This post is from GRS staff writer April Dykman.

For more than a decade, Jay Shafer of Tumbleweed Tiny House Company has lived in an 89 square-foot home.

His decision to live in a tiny house came from concerns about the effects a larger house would have on the environment, and his desire to not maintain a lot of unused or unusable space.

Obviously Jay’s home is at the extreme low end of how small one can go with living space, but it meets his needs and allows him to live the simple lifestyle he was seeking. While it may seem impossibly small to the majority of people, 89 square feet is Jay’s right-sized home.

Contrast this with the average American home, which in 2004, was 2349 square feet, up from 1695 square feet in 1974. In 30 years, the size of kitchens doubled, ground-floor ceilings grew by more than a foot, and bedrooms increased by 54 square feet. In 2004, the average family size was 2.6 people. Thirty years ago, it was 3.1 people. Our homes have been getting larger while our families are getting smaller.

But earlier this year USA TODAY reported a change in that trend:

New homes, after doubling in size since 1960, are shrinking. Last year, for the first time in at least 10 years, the average square footage of single-family homes under construction fell dramatically, from 2,629 in the second quarter to 2,343 in the fourth quarter, Census data show.

The average size of a new home is approximately 15 percent smaller than it was just a year ago. Architects and designers believe this trend toward smaller homes was caused by the economic meltdown — but they expect it to be a lasting change.

Too big, too small
I’ve mentioned that my husband and I will be building a home soon, and we’ve gone back and forth with our architect on several sketches, trying to find our right-sized home. Most of the designs have been appealing, but some have been bigger than we need, and others smaller.

Buying or building too much home has a lot of drawbacks, including:

  • Environmental effects
  • Higher mortgage payment means more energy goes into paying for housing
  • Higher taxes and insurance
  • Requires more time and money to maintain and clean
  • Higher utility bills
  • More rooms to furnish

Buying or building too small is economical, but can cost in other ways. If your house is too small, you might face some of the following challenges:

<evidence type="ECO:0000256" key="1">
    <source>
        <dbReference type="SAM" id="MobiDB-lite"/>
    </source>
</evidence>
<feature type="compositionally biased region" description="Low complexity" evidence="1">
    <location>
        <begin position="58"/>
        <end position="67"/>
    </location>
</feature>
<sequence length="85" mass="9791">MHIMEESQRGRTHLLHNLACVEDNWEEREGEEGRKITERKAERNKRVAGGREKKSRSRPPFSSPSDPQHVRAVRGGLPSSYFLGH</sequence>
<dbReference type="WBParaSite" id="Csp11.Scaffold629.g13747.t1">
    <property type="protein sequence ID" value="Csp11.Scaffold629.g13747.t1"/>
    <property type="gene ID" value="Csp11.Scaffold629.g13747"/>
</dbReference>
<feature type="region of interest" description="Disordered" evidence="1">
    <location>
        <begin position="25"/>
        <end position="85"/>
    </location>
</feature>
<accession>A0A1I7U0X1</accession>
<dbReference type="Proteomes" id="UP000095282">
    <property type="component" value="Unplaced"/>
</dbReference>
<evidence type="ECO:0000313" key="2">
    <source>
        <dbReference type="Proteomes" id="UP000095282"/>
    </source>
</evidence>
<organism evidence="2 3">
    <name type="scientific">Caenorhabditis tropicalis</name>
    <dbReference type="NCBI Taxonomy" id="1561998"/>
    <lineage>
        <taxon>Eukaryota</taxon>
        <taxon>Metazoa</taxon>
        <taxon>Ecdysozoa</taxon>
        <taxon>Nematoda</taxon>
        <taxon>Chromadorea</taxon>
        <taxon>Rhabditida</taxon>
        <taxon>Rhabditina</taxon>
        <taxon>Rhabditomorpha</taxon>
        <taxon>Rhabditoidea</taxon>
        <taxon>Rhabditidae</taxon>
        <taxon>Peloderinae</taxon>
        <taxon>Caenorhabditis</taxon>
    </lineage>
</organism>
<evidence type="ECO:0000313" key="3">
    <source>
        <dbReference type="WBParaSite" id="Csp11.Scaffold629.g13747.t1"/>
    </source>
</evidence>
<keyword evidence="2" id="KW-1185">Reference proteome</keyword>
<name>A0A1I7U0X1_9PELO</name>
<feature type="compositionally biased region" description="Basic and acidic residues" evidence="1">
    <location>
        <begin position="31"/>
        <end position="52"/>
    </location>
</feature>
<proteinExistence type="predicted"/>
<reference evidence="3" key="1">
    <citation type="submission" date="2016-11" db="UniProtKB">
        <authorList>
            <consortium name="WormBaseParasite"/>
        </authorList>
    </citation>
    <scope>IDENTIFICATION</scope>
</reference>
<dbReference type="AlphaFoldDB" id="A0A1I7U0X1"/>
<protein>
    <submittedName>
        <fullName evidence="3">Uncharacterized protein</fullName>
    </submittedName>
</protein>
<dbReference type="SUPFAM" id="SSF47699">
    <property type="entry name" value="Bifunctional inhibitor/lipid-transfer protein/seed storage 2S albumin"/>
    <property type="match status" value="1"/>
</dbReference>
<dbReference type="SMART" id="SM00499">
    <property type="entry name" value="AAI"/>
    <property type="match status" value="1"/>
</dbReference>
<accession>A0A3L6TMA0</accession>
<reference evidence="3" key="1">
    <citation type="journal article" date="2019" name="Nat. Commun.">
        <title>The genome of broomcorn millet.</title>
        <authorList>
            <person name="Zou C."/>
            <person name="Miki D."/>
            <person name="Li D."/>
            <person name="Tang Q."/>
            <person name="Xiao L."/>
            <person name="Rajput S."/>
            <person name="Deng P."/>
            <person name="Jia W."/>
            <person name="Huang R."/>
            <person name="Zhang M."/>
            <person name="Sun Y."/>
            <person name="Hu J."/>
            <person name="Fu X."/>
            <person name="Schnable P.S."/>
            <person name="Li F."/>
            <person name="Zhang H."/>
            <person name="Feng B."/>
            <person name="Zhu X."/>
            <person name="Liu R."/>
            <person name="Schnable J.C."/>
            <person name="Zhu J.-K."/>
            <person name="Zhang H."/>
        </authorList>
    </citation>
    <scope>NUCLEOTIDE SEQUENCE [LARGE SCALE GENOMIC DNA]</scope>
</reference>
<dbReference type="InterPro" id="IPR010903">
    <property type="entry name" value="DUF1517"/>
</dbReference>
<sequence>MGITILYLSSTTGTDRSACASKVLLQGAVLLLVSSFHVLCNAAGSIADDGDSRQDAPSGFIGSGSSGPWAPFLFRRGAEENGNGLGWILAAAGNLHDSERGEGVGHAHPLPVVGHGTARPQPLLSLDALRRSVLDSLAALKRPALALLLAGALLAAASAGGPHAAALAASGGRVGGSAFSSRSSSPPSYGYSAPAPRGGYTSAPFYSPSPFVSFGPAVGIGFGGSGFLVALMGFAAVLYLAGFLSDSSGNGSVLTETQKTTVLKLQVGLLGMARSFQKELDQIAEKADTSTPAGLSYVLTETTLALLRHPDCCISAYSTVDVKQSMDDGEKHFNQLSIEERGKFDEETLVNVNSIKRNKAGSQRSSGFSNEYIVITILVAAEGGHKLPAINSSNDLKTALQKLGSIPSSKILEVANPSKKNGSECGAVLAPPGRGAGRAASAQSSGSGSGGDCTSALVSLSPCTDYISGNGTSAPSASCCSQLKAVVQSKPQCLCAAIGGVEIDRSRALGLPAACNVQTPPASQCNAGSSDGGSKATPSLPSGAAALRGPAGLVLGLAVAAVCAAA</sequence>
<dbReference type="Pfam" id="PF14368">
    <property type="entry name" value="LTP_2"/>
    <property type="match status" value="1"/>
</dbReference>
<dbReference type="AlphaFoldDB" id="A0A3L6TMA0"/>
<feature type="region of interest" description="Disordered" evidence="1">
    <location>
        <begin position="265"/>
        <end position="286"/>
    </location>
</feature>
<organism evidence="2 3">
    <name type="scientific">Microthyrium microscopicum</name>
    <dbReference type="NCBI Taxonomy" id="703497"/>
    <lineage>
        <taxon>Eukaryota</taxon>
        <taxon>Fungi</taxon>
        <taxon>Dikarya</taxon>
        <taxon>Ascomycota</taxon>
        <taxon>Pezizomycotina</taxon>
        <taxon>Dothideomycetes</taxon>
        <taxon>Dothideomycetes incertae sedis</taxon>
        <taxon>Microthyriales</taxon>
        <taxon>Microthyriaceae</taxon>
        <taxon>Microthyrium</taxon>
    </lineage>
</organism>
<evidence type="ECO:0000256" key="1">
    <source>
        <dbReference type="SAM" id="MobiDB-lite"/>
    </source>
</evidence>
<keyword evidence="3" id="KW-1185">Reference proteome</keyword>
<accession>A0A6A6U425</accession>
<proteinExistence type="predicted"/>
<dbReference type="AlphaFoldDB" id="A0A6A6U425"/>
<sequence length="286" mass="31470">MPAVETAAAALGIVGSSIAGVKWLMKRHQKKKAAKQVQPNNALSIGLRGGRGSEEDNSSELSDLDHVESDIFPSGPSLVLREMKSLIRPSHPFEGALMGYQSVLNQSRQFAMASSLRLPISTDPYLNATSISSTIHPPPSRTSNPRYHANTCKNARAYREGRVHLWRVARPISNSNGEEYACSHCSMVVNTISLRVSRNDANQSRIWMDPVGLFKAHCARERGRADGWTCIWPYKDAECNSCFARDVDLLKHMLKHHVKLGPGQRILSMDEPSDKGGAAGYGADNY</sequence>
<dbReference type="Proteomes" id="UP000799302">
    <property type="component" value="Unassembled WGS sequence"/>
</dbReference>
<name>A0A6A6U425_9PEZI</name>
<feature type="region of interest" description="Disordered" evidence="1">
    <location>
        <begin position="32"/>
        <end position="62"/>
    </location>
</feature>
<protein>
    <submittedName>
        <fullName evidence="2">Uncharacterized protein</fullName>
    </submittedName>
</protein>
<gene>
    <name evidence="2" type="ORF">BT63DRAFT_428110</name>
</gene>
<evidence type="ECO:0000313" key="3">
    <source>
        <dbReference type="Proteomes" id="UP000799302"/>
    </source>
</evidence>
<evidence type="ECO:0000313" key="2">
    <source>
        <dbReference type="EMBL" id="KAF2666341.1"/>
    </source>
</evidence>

• No room to expand if you have kids.
  • Lack of storage space, even for basic household items.
  • Not enough room to entertain friends and family. (If you enjoy entertaining, that is!)
  • Lack of space for an office (if you work from home) or hobbies.
  • Feeling like you’re living on top of your family members, with no personal space.

Finding a size that is just right
Too big is a waste, and too small is a headache. How does one find a Goldilocks house — sized just right? There are many considerations, such as the following:

  • Lifestyle. Do you work from home and need office space? Do you travel a lot? How often do you entertain?
  • Family. Do you have children? If not, do you plan to have kids (and plan to stay in the same home)? Are there elderly relatives who live with you or might need to in the future?
  • Hobbies. Some hobbies require a bit of room, even if it’s just a sewing cabinet or a dedicated space for a piano.
  • Future goals. Do you plan to live in the house for a long time? Do you want to travel? What are your savings goals?

Calculating the size of your Goldilocks home
Once you have an idea of what you need your house to do, you can calculate your magic number. In the article “Square Feat: Foot Steps”, architect Dan Maginn recommends starting with your current home and following these five steps:

  1. Measure and record each of the rooms in your current home, thinking in terms of the functions of each room. Include cooking, dining, bedrooms, closets, bathrooms, living, storage, circulation, and mechanical/utility space.
  2. Note whether each space feels too big or too small.
  3. Write down how your needs for each function might change in the future. For example, if you plan to stay in the house and have kids, bedroom space is a consideration.
  4. Given how the spaces currently feel and your future needs, adjust the sizes until the spaces feel right.
  5. Add up the adjusted numbers.

Right now our number is around 1800 square feet, with a loft that can be built out later if and when our needs change. That number sounds big to me, but looking at the plans, spaces, and considering our future needs (we don’t plan to move from this house), it might just be our right-sized house.

What is the square footage of your right-sized living space? Do you currently live in more space than you need, or could you use some more room?

J.D.’s note: I love the Tumbleweed Homes. I want one.

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